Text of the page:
Learning Center


Broaden Definition of Inference

may 14, 2013

Many of our leading experts declare a formula for defining inference. Text Clues + Background Knowledge = Inference. If we agree with that equation, then let’s clarify where text clues come from—the Reading Voice reading the author’s words. And the background knowledge is accessed through the Thinking Voice. Sometimes the Thinking Voice makes connections or predictions or visualizations or asks questions.

Here’s the big idea to grasp—an inference is not a separate type of comprehension thought. Every thought that is the result of combining text clues and background knowledge is an inference. Inferring is simply a synonym for thinking. It’s the umbrella over all types of reader thoughts.

To reinforce this idea, Melissa Morris, instructional coach at Adams Elementary (Indianapolis, IN), created an umbrella-themed bulletin board. The umbrella shows that making inferences is over all the comprehension skills. She wanted her students to understand the significance of inference. (For more classroom bulletin board ideas that convey this same notion, check out the photos submitted by teachers from a variety of grade levels.)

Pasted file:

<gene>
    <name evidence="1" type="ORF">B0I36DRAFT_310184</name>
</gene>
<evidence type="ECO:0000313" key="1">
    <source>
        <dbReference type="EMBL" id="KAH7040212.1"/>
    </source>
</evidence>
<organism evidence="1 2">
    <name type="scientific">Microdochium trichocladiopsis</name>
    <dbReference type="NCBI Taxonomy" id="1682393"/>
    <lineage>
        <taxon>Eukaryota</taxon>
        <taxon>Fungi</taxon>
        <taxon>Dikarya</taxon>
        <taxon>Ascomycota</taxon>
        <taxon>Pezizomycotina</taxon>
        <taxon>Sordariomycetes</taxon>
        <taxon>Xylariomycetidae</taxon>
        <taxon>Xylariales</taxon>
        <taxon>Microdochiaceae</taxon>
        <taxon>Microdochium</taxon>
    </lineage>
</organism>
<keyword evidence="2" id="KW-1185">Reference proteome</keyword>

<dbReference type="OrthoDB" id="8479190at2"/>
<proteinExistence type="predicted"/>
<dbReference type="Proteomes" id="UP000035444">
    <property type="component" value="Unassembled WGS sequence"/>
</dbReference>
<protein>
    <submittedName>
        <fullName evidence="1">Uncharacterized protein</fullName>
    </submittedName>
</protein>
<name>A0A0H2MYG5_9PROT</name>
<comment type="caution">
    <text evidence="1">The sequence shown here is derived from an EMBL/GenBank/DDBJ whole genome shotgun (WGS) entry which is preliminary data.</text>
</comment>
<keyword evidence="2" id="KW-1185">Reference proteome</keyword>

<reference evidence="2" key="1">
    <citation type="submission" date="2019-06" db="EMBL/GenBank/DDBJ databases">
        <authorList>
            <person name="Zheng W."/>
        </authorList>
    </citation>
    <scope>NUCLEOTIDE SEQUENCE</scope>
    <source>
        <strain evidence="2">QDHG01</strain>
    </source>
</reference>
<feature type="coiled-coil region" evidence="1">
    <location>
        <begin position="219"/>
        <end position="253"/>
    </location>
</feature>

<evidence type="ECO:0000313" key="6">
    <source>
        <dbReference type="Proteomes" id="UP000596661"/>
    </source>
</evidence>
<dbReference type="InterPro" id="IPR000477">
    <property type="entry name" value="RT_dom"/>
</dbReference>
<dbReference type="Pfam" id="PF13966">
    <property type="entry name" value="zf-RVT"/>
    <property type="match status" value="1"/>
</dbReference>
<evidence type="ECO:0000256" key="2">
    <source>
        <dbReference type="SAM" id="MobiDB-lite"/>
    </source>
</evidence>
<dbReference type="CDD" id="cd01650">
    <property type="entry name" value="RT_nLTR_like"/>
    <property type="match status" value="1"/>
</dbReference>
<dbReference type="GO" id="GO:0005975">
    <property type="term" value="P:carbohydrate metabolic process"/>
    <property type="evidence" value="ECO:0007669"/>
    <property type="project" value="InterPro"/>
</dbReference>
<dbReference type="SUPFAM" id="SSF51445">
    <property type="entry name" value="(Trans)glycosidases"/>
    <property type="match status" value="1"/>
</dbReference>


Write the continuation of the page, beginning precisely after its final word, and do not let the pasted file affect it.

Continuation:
Morris also revised the comprehension songs to match the Carly Rae Jepsen song “Call Me Maybe.” Check out the students performing their Inference Song in this video.

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